UPDATE: Thanks to an outpouring of opposition and education, the proposal was pulled from the agenda and the City will work on a new ordinance. Read an article about the decision at


Leland, North Carolina is proposing a ban on all reptile, amphibian, and mammal species which are non-native to the U.S., and also native species "ordinarily" found in the wild.

The hearing is Thursday, June 20 at 6:00 PM at the Leland Town Hall Council Chambers (102 Town Hall Dr.).

The ordinance will ban all "exotic or wild animals" which includes all species non-native to the U.S. The definition is:

Exotic or wild animal means an animal that would ordinarily be confined to a zoo, or one that would ordinarily be found in the wilderness of this or any other country; or one that is a species of animal not indigenous to the United States or to North America; or one that otherwise is likely to cause a reasonable person to be fearful of significant destruction of property or of bodily harm and the latter includes, but is not limited to, monkeys, raccoons, squirrels, ocelots, bobcats, wolves, hybrid wolves, venomous reptiles, constrictor snakes of the Boidae and Pythonidae species, and other such animals. Such animals are further defined as being those mammals or nonvenomous reptiles weighing over 50 pounds at maturity, which are known at law as ferae naturae. Exotic or wild animals specifically do not include animals of a species customarily used in the state as ordinary household pets, animals of a species customarily used in the state as domestic farm animals, fish confined in an aquarium other than piranha, birds, or insects.

The definition above is very poorly written. The ban will not apply only to animals over 50 pounds (although this weight is mentioned). The vagueness would allow animal control to enforce this upon all reptile owners. The only definite exceptions are aquarium fish (excluding piranhas), birds, insects, and domesticated species.

Other pets which will not be banned include only animals such as dogs, cats, cattle, horses, swine, fowl, sheep, and goats.

North Carolina already has a state law regarding large constrictor snakes, crocodilians, and venomous snakes:

Chapter 14 Article 55. Regulation of Certain Reptiles.

Please educate the Town Council and city officials! It is obvious they have not been presented appropriate information to make educated decisions on this matter.

Among other poorly written lines we have this one:

species of animal not indigenous to the United States or to North America

The United States is a country within North America. Obviously, a species not native to North America will also be not native to the U.S. If they intended to ban all species not indigenous to North America, then just state that without mentioning the U.S. This is just bad language choice and a failure to properly scrutinize even the basic verbiage of the proposal.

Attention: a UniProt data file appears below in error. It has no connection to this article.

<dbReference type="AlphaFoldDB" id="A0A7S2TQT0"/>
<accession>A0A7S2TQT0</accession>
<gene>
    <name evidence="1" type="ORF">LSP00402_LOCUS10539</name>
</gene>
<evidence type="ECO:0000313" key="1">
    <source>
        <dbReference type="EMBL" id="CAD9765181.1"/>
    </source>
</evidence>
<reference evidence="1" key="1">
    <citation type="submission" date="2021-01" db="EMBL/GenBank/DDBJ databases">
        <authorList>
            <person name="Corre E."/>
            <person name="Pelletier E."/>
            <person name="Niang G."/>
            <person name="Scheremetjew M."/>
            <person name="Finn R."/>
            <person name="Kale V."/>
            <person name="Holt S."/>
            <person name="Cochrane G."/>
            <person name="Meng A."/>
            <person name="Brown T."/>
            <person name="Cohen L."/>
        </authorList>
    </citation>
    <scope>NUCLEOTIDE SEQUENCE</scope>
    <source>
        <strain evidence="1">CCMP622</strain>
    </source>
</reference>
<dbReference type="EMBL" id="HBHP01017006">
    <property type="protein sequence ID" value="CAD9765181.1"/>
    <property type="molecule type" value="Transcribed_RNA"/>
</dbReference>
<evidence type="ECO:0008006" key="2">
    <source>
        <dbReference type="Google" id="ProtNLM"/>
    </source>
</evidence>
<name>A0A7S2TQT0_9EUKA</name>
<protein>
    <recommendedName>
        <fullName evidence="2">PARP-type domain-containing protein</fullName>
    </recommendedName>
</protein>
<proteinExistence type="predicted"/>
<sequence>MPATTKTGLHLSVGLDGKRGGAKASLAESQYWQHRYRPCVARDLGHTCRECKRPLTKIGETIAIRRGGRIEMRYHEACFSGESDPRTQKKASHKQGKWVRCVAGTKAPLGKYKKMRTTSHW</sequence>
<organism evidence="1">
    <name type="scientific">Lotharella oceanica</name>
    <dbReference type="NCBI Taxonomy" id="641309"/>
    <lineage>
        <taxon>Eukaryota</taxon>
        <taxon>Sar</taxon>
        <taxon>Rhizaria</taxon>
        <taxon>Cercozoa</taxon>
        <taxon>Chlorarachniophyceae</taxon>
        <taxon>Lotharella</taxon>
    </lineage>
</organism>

Article on this matter:

What To Do
(Remember to be civil and professional at all times!)

Attend the hearing!

Animal owners need to educate city officials and properly inform them about the overreaching and illogical nature of this proposal.

Hearing: Thursday, June 20 at 6:00 PM at the Leland Town Hall Council Chambers (102 Town Hall Dr.)


Email addresses for Town Council members:


Sample email/letter

Leland Town Council members,

As a responsible exotic animal owner, I implore you to reconsider your blanket ban on all "exotic and wild animals." I can only imagine that this proposal did not receive adequate research. For example, 1 in every 20 households in the U.S. has an exotic pet reptile. Exotic reptile pets increase in popularity each year as they are far more suitable pets for many people than dogs and cats might be. They pose no public safety risks and are highly misunderstood by many people.

Popular reptile pet species which will be banned include Greek tortoises, leopard geckos, bearded dragons, ball pythons, sand boas, and hundreds more. Additionally, amphibian species like red-eyed tree frogs, Pac-Man frogs, axolotl salamanders, and others will be banned. The animals are bred in the U.S. by dedicated keepers.

Please work with some experts and stakeholders to become aware of all the unintended consequences of this proposal. It is poorly worded and clarifications need to be made. While it could be argued this ordinance only applies to animals over 50 pounds, then why are species which cannot get anywhere close to 50 pounds listed as specific examples?

Additionally, North Carolina already has a state law which regulates constrictor snakes, crocodilians, and venomous snakes. It also punishes irresponsible keepers. It is Chapter 14, Article 55 of State code titled "Regulation of Certain Reptiles" and can be read at

Please refuse the proposal and amend the language. Do not make a bad decision for Leland. Thank you for your time and have a good day.